Seeking out the parents’ alma mater should not even compute in the equation. This strategy in seeking a college is perhaps one of the most unwise pursuits of them all. Yet I know scores of Christian parents who blindly advocate their alma maters, and promote their children’s attendance of the college or university regardless of what it is or even what it used to be. It does not matter that it is a secular state school where immorality ran rampant and is probably even worse now. Or it could have been a decent Christian college decades ago but new administration or faculty could have pulled the institution to biblical infidelity, leaving it only a shell of what it used to be. Worse still is the Christian college that remains Christian in name only and its pretense becomes the wolf in sheep’s clothing. On a personal note, I would not send my children to the university I once attended. To be fair, it is bigger, better facilities, better sports and other programs, it has attained university status, but whom will my children resemble when they have achieved their sought-after degree? Will they be more like Christ or more like their agenda-driven professors? And to be fair again, I spent years there as an adjunct instructor and I know some things intimately, thus making this an informed decision.
Certainly we should be able to derive at personal peace and prosperity from this mandate, but sadly enough this too conflicts with the underlying meaning of the passage under investigation. I owe this terminology of personal peace and prosperity to R.C. Sproul, Jr. who reiterated this theme throughout his work on homeschooling, When They Rise Up. What Sproul advocates is that if our goals are peace and prosperity, then though our methods are radically different, our mentalities are not different from our secular counterparts. Certainly nothing is inherently wrong with peace and prosperity since the Bible suggests both for those who are faithful to the Lord (according to his good pleasure), but we still must face to face the commandment to seek the Kingdom first, not a personal gain. We have to keep in mind that if we are faithful to seek the Kingdom first, all these things will be added unto us; but the order is important here.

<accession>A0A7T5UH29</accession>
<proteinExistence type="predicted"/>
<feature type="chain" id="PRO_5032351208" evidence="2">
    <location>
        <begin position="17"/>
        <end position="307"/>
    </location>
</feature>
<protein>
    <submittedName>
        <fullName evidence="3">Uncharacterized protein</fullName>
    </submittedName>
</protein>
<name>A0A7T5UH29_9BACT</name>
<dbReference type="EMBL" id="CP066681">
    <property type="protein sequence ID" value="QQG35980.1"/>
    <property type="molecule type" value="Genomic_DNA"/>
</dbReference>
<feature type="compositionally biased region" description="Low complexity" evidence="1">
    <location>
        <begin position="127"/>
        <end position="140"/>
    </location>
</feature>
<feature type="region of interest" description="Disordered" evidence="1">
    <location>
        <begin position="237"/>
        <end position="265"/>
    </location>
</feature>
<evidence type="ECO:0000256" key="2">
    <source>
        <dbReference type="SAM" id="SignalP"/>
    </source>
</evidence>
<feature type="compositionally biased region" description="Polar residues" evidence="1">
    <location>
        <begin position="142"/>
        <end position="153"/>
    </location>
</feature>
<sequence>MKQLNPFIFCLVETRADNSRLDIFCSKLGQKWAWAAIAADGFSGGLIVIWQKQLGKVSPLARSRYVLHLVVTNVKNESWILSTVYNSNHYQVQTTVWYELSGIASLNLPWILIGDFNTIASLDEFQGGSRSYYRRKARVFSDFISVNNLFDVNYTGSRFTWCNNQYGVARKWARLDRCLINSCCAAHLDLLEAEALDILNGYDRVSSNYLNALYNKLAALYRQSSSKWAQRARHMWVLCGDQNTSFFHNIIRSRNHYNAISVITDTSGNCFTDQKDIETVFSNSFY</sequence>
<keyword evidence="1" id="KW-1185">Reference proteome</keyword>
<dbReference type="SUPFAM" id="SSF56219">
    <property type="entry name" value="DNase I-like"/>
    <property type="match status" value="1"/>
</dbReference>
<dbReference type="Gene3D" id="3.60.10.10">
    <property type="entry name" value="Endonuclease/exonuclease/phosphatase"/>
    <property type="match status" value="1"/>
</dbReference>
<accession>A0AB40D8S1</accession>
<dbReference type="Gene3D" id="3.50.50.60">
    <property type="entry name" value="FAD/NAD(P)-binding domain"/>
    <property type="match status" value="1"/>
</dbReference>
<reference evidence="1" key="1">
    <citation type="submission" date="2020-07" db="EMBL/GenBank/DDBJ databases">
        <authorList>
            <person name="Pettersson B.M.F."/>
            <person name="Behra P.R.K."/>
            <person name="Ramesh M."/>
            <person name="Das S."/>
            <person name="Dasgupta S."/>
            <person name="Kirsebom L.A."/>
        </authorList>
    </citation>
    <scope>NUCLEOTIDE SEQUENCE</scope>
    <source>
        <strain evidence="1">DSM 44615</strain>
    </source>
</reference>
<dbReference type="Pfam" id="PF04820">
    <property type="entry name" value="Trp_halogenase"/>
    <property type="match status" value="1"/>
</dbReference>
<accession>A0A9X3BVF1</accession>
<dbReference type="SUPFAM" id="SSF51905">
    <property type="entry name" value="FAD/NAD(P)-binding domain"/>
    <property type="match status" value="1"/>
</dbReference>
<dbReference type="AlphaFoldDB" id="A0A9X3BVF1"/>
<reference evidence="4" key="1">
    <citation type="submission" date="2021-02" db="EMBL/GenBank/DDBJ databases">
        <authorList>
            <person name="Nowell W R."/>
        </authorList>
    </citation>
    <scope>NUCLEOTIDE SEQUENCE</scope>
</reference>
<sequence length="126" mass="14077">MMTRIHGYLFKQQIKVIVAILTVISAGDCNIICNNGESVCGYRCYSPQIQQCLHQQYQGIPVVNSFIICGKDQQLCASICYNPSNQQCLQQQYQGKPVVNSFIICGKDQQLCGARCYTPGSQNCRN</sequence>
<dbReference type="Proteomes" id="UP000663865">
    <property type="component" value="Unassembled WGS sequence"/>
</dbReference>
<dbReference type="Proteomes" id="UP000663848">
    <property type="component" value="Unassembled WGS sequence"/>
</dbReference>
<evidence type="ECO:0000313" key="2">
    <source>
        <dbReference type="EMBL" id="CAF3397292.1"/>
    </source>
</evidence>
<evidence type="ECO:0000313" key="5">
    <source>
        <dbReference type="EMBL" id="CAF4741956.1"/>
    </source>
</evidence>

This is perhaps the biggest shock of all: it does not even say that we are to seek out our personal lives of devotion and spirituality. We might say that seeking the Kingdom means pursuing our own spiritual welfare. I firmly believe that we should seek to be spiritually mature, but I refuse to equate this with the pursuit of the Kingdom of God. Yes, God wants us to be mature in our faith, ever growing, but we need to have the tenacity to search for something greater than ourselves. Building of the Kingdom should take precedence over our personal growth, though the two must never be separated or artificially disentangled.
So down to the brass tacks: what is the connection between the search for the Kingdom and classical Christian education? Firstly, the goal of classical Christian education is to be faithful to our placement in the broader Kingdom of God, not just in relation to the present universal church but also with the universal and timeless church, past, present and future. Secondly, classical Christian education trains the students to be worthy members in the broader context of the Kingdom, ready to tackle any task at any time. Thirdly, as their characters are developed into the image of God, and as they reach a point in life ready to procreate the next generation, the Kingdom will grow by means of a new faithful generation. Fourthly, while the secular culture continues to dumb-down and its constituent members narrow their scopes into specific expertise, the well-roundedness of the classical Christian liberal artists will have much to offer in terms of creating culture and holding onto the past with a clear vision for the future.
I ask you, therefore, to check your motives in the search for a college for yourself or for your children. Will this possible college or university encourage your mandate to seek first the Kingdom of God or will it be a distraction, or worse a hindrance, and worse still, will it stand diametrically opposed to the very idea or existence of the Kingdom or its eternal King? Find a college that will foster your mandate to seek the Kingdom first, and trust God to bring to you all that you need to fulfill life and godliness.